Journal of Heredity, 6(1): 429-423 (Sept 1915)
ROSA HUGONIS: A New Hardy, Yellow Rose from China

IF YOU see a particularly beautiful picture hanging in a friend's house your first question is, "Who painted it?", yet how few of the people who visit a rose garden and admire the beauties of color and form ever realize that practically all of our cultivated double roses are almost as much the result of man's work as a picture is. These living forms have arisen from the greatest artificial mixing of species which man has been able to bring about by the process of hybridization.

Wild roses from all over the world have entered into their ancestry and made them what they are, so that to a rosarian the history of a rose's ancestry is quite as fascinating as is a family tree to a student of genealogy.

To create a rose which will delight thousands of people must be as keen and wonderful a pleasure as intellectual man can enjoy; long after he has crumbled to dust generations of beautiful women, happy children, old men and young lovers will bury their faces in its petals and forget for the moment all else but its beauty.

Next to this pleasure, perhaps, is the enjoyment that comes from finding a wild rose in some far off land where it blooms unseen by cultivated eyes, and knowing that it will become the admired and loved garden treasure of a whole great civilized country.

I do not know if Father Hugo Scallan still lives or not, nor whether his life was a happy one, but if he is alive it would surely give him the keenest kind of pleasure to watch the career of a yellow rose which he found in China.

In 1899 he sent seeds of this rose to the British Museum, the authorities there sent it to the Royal Botanic Gardens at Kew—that great institution from which so many things of value have come into cultivation; and from Kew we obtained seeds for the United States. Very early each spring it blooms and it is yearly attracting the attention and arousing the enthusiasm of more and more flower-loving Americans.

Rosa hugonis is the name that has been given to this beautiful yellow rose that deserves a place in every dooryard in America. It is the earliest blooming of almost all the roses and earlier than any other yellow rose. It is of a lovely shade of yellow, is delicately perfumed and produces its single flowers in such profusion, as almost to conceal the plant. It is perfectly hardy, not being injured by -22° F., which cannot be said of most of the other yellow roses.

1 Arnold Aboretum, Harvard University Bulletin
of Information, New Series, Vol. 1, No. 5, p. 20.

At the Arnold Aboretum near Boston Professor Sargent says it is perfectly hardy and free flowering and is certainly one of the most valuable single roses which has lately been introduced into gardens."1

It seems entirely fitting that to Dr. W. H. Van Fleet, the originator of the Silver Moon and the Van Fleet roses, those masterpieces of rose hybridization, should be given the credit for insisting, as long ago as 1907, that Rosa hugonis be introduced into America for the dooryards of American homes and for the use of American rose hybridizers. It was his insistence that led the Department of Agriculture to import it from Kew Gardens.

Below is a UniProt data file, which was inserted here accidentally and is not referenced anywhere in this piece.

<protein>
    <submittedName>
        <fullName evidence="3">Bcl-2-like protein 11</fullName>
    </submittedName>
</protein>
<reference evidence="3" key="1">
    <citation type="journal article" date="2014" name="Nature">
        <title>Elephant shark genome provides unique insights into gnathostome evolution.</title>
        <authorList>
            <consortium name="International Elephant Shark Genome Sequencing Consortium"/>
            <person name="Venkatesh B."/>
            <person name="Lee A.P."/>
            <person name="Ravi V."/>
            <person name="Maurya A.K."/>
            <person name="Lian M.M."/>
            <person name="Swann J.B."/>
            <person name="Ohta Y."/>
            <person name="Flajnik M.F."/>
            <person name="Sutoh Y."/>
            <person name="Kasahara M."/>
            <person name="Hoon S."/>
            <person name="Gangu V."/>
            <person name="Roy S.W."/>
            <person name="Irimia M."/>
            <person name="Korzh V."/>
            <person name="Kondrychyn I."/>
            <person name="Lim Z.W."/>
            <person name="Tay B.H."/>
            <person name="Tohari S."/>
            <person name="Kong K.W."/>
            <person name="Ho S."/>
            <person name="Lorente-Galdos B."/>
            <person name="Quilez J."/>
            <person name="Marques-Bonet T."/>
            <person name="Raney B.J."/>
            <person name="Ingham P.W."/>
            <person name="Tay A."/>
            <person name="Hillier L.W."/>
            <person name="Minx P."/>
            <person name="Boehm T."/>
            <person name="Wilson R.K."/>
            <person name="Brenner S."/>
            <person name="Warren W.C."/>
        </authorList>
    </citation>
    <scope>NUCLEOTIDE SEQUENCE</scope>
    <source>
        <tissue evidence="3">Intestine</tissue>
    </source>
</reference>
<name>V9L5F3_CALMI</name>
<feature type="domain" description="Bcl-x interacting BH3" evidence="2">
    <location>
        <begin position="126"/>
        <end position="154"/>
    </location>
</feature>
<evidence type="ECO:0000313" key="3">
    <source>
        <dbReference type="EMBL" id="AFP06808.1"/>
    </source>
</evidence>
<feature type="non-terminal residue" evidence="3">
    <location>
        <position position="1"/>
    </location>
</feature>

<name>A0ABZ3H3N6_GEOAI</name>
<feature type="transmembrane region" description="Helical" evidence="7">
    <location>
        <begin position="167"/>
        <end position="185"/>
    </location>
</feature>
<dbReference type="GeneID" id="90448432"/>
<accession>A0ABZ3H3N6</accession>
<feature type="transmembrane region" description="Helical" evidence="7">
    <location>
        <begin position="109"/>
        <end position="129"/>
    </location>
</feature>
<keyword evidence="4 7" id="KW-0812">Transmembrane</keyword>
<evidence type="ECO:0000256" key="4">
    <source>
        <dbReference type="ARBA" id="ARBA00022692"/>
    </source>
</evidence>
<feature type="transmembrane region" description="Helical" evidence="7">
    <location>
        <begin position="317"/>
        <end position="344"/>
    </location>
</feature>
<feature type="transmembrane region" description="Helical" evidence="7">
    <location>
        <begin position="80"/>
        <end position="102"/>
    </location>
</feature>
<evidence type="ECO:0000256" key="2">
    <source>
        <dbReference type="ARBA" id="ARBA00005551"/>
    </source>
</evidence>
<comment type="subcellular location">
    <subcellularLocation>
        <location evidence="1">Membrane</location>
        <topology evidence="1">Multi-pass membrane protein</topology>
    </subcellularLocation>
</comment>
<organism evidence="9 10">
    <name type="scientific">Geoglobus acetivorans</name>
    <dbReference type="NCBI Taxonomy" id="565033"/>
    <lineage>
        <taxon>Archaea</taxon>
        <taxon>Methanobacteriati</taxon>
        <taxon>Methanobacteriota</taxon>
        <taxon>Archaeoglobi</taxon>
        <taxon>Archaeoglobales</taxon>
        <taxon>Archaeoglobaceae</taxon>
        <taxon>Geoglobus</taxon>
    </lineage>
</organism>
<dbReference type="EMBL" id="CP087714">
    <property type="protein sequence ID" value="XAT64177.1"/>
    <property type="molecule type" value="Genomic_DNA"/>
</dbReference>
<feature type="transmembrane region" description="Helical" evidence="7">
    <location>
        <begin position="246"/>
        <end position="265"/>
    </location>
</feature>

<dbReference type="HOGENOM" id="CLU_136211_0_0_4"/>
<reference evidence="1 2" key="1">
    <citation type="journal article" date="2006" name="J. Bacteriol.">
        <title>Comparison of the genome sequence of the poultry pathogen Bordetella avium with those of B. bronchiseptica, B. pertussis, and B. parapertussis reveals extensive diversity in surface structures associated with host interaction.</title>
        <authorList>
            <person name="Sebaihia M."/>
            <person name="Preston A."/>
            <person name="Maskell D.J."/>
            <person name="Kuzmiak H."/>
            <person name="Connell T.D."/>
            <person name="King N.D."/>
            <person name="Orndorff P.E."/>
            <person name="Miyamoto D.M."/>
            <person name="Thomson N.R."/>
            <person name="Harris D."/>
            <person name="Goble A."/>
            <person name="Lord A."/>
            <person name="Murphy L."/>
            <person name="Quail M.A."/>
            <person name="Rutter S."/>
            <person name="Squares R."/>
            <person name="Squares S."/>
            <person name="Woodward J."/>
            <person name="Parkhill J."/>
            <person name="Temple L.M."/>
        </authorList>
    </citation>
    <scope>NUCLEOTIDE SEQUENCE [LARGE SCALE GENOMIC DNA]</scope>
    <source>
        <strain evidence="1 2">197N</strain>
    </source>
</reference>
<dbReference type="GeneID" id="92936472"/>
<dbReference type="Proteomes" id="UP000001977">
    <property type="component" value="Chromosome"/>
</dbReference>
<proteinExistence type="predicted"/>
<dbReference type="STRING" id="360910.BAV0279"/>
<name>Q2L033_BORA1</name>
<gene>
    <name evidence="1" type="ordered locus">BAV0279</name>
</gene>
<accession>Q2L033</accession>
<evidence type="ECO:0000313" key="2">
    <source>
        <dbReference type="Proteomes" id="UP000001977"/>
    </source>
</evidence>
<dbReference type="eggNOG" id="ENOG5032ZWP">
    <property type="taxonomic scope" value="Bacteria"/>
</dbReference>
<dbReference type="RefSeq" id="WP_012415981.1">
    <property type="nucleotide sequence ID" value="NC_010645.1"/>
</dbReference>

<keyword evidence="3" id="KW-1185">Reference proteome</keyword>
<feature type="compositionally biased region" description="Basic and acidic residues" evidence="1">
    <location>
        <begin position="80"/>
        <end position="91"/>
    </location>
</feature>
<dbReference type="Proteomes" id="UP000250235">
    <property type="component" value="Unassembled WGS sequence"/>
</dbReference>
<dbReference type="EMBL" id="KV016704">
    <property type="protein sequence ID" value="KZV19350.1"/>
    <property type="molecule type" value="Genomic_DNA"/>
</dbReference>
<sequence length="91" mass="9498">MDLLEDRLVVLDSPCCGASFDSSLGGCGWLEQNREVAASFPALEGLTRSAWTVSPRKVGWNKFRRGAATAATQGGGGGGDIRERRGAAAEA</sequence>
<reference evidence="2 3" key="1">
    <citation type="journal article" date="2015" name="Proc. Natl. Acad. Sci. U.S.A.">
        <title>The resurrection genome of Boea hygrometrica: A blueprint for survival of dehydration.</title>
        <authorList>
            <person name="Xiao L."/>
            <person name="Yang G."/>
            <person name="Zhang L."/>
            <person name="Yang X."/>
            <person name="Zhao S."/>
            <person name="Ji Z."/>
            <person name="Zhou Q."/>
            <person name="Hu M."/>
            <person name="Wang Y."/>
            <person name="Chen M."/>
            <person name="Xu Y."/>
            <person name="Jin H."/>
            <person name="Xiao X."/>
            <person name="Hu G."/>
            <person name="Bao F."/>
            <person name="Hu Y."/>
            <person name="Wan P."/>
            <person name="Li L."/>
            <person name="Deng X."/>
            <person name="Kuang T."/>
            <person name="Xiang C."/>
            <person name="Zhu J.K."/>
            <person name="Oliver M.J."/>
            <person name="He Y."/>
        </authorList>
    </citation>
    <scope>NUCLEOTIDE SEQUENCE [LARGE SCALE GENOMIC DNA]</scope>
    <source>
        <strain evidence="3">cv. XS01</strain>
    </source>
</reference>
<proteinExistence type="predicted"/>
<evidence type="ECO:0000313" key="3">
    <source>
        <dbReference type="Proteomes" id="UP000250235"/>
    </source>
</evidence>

In the photograph Rosa hugonis is shown as espaliered against the wall of the writer's house at North Chevy Chase, Md. Every spring, before anything but the Japanese flowering apricots (Prunus mume) and the single flowering Japanese cherries are in bloom, it has delighted all who have seen it, but even in winter it is ornamental because of its red-brown stems, red thorns and its picturesque growth.

This is not of so deep a shade of yellow as Harrison's yellow or the Persian yellow rose, but the bush seems to be perfectly hardy and it blooms with an abandon quite foreign to either of the others. Photograph of a bush espaliered against the house, In the Woods, North Chevy Chase. Photo by Crandall. (Fig. 16.)   Rosa hugonis trained on a wall trellis at In The Woods, North Chevy Chase, Md. One of the earliest of all the roses anti earlier than any other yellow rose. (Fig. 17.)

When not trained against a wall it grows to a height of about 5 feet and its stems are clothed with numerous slender spines which are bright red on the straight young shoots. Its leaves are thin and delicate and so far as the writer's observations go it is not subject to the rose spot disease which turns briar rose bushes, such as Lord and Lady Penzance, into long unsightly masses of naked stems before the summer is over.

This lovely yellow rose has one small drawback. It does not seem to grow easily from cuttings or slips. It seeds freely, however, and can be raised in this way even should a quicker way not be discovered.

To those who are interested in roses it may be a matter of satisfaction to know, that the breeding of this rose with others is now going on here in America, and the appearance of some new descendant of Father Hugo Scallan's rose is probably merely a matter of time.